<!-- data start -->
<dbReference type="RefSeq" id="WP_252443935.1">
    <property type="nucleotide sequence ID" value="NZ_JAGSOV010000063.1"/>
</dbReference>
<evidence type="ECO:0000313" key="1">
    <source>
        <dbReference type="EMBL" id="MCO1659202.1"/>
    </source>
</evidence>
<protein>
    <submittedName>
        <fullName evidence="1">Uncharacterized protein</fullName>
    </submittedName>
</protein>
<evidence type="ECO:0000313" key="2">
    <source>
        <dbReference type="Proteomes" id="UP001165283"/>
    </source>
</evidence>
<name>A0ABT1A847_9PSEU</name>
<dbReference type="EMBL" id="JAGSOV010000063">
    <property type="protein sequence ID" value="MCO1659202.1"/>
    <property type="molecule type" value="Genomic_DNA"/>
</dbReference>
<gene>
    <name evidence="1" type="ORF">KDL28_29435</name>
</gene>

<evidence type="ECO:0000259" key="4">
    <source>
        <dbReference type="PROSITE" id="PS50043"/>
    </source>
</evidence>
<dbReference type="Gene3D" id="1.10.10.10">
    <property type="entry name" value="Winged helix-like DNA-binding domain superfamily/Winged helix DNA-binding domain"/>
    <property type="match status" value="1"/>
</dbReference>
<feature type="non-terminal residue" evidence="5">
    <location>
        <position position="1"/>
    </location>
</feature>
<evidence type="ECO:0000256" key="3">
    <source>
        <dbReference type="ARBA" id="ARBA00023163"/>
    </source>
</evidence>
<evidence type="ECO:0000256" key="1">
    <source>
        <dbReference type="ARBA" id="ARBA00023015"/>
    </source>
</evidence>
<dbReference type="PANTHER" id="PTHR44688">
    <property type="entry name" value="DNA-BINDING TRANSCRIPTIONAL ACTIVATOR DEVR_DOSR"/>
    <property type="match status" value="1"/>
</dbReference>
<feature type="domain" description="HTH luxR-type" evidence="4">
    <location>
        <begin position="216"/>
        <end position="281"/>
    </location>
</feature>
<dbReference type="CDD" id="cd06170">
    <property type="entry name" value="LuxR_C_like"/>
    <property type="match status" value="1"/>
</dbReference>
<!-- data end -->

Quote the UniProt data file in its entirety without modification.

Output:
<dbReference type="RefSeq" id="WP_252443935.1">
    <property type="nucleotide sequence ID" value="NZ_JAGSOV010000063.1"/>
</dbReference>
<evidence type="ECO:0000313" key="1">
    <source>
        <dbReference type="EMBL" id="MCO1659202.1"/>
    </source>
</evidence>
<protein>
    <submittedName>
        <fullName evidence="1">Uncharacterized protein</fullName>
    </submittedName>
</protein>
<evidence type="ECO:0000313" key="2">
    <source>
        <dbReference type="Proteomes" id="UP001165283"/>
    </source>
</evidence>
<name>A0ABT1A847_9PSEU</name>
<dbReference type="EMBL" id="JAGSOV010000063">
    <property type="protein sequence ID" value="MCO1659202.1"/>
    <property type="molecule type" value="Genomic_DNA"/>
</dbReference>
<gene>
    <name evidence="1" type="ORF">KDL28_29435</name>
</gene>

<evidence type="ECO:0000259" key="4">
    <source>
        <dbReference type="PROSITE" id="PS50043"/>
    </source>
</evidence>
<dbReference type="Gene3D" id="1.10.10.10">
    <property type="entry name" value="Winged helix-like DNA-binding domain superfamily/Winged helix DNA-binding domain"/>
    <property type="match status" value="1"/>
</dbReference>
<feature type="non-terminal residue" evidence="5">
    <location>
        <position position="1"/>
    </location>
</feature>
<evidence type="ECO:0000256" key="3">
    <source>
        <dbReference type="ARBA" id="ARBA00023163"/>
    </source>
</evidence>
<evidence type="ECO:0000256" key="1">
    <source>
        <dbReference type="ARBA" id="ARBA00023015"/>
    </source>
</evidence>
<dbReference type="PANTHER" id="PTHR44688">
    <property type="entry name" value="DNA-BINDING TRANSCRIPTIONAL ACTIVATOR DEVR_DOSR"/>
    <property type="match status" value="1"/>
</dbReference>
<feature type="domain" description="HTH luxR-type" evidence="4">
    <location>
        <begin position="216"/>
        <end position="281"/>
    </location>
</feature>
<dbReference type="CDD" id="cd06170">
    <property type="entry name" value="LuxR_C_like"/>
    <property type="match status" value="1"/>
</dbReference>